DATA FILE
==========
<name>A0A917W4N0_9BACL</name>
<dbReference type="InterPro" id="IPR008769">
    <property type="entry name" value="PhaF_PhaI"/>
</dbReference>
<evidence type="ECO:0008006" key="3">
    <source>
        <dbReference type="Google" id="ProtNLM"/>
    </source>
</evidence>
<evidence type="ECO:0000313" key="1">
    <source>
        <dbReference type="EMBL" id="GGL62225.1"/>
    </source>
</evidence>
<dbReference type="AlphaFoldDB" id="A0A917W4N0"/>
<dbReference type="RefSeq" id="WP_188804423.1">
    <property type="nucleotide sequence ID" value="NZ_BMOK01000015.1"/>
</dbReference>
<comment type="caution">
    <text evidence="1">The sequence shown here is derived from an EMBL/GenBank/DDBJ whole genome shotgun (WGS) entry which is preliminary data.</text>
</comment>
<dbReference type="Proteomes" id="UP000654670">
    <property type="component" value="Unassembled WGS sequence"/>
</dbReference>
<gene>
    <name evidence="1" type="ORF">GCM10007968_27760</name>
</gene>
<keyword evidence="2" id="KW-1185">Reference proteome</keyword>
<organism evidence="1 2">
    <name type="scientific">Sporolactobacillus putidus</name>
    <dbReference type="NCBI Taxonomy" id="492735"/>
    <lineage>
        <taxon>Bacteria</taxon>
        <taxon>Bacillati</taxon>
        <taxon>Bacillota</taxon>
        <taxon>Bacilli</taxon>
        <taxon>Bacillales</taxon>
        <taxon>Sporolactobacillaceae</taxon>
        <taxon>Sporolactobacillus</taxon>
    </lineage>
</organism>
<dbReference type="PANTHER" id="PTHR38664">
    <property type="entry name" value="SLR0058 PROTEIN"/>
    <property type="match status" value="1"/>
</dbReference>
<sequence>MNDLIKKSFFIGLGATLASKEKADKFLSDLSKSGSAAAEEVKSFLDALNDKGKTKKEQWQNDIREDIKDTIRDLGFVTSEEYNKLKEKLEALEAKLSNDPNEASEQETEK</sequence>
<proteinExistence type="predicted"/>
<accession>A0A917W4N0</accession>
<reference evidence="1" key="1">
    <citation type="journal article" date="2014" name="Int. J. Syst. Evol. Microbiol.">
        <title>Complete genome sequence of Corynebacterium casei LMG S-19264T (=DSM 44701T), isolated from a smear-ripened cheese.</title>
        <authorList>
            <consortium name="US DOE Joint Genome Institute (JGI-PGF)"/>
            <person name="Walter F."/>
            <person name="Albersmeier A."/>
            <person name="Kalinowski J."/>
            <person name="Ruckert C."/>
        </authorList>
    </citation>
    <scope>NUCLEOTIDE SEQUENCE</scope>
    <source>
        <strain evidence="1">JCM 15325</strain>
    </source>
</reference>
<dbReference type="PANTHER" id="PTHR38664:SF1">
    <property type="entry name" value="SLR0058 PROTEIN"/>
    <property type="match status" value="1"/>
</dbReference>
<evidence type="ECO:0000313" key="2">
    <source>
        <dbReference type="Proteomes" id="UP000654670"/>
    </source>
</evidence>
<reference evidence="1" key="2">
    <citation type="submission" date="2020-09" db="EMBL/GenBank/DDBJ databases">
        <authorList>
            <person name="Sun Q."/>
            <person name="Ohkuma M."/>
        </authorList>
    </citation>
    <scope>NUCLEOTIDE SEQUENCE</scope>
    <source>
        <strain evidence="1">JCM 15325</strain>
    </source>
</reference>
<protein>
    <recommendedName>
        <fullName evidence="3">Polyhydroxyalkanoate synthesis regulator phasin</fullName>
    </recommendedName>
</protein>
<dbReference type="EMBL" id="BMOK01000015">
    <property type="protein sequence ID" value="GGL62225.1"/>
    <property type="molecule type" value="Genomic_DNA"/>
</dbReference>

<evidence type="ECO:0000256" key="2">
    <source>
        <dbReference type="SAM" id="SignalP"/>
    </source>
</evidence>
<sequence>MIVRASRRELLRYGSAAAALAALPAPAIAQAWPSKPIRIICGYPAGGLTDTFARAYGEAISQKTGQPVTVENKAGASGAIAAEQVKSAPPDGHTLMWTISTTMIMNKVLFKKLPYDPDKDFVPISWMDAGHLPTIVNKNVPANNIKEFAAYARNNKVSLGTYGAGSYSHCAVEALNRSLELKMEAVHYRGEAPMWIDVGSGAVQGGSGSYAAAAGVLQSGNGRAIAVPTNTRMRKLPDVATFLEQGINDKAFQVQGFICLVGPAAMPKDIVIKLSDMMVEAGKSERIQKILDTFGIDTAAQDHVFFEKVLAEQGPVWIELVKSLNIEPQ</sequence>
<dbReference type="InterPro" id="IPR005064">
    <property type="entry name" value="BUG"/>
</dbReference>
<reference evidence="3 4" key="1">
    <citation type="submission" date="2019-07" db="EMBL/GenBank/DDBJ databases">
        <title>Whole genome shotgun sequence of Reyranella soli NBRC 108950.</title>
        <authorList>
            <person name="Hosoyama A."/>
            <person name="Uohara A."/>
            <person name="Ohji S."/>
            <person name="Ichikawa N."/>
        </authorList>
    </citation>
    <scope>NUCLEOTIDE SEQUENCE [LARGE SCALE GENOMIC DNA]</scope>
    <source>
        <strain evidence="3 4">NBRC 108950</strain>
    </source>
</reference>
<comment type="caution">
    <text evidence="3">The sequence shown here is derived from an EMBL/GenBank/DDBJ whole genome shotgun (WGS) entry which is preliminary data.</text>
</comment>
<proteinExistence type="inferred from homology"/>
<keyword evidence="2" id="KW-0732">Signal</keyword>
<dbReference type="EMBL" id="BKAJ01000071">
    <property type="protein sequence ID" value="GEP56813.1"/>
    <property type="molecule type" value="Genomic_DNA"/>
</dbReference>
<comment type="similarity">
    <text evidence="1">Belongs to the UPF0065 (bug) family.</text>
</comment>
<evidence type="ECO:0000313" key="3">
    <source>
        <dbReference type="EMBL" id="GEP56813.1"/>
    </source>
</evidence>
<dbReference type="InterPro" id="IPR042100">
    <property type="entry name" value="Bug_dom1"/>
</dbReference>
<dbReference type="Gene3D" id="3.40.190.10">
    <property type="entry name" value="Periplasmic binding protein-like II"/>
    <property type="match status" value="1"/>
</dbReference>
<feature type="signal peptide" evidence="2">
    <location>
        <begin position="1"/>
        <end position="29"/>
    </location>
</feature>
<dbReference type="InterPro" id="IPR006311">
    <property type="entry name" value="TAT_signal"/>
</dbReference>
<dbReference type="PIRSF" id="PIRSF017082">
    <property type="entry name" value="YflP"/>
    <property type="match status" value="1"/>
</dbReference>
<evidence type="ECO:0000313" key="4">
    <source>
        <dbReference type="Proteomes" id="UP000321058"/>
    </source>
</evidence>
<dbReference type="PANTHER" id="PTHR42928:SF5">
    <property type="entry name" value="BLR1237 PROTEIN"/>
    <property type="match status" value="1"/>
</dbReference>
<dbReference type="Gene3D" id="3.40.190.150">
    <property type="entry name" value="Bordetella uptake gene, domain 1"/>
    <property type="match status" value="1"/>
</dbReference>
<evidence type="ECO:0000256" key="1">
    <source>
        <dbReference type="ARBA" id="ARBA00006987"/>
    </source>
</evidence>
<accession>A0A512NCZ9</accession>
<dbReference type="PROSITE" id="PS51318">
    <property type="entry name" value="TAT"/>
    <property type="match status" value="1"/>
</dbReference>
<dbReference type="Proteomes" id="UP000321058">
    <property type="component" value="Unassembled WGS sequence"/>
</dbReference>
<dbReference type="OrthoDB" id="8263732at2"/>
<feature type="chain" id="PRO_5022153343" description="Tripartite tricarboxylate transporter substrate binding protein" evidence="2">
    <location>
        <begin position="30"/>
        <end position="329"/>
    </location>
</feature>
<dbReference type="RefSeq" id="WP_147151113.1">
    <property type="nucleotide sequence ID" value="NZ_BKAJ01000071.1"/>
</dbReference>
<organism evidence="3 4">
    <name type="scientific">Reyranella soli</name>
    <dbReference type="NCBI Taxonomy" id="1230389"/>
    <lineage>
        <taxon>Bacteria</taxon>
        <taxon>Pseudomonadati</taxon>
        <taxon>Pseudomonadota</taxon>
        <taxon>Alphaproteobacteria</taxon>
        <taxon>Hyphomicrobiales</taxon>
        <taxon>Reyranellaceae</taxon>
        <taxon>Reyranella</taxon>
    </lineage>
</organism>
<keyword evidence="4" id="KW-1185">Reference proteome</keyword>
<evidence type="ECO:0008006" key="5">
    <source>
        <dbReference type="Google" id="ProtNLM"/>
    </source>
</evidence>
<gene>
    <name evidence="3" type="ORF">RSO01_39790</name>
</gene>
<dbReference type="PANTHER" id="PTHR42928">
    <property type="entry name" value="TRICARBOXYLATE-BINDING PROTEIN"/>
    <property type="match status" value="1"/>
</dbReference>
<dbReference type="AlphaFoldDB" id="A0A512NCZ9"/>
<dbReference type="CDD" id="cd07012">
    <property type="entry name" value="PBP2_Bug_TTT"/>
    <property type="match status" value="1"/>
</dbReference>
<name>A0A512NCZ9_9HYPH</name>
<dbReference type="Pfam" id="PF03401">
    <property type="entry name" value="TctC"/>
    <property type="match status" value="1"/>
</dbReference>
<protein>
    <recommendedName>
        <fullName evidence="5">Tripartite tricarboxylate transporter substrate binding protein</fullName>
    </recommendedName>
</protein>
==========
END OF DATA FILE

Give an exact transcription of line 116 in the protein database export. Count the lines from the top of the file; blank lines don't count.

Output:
        <strain evidence="3 4">NBRC 108950</strain>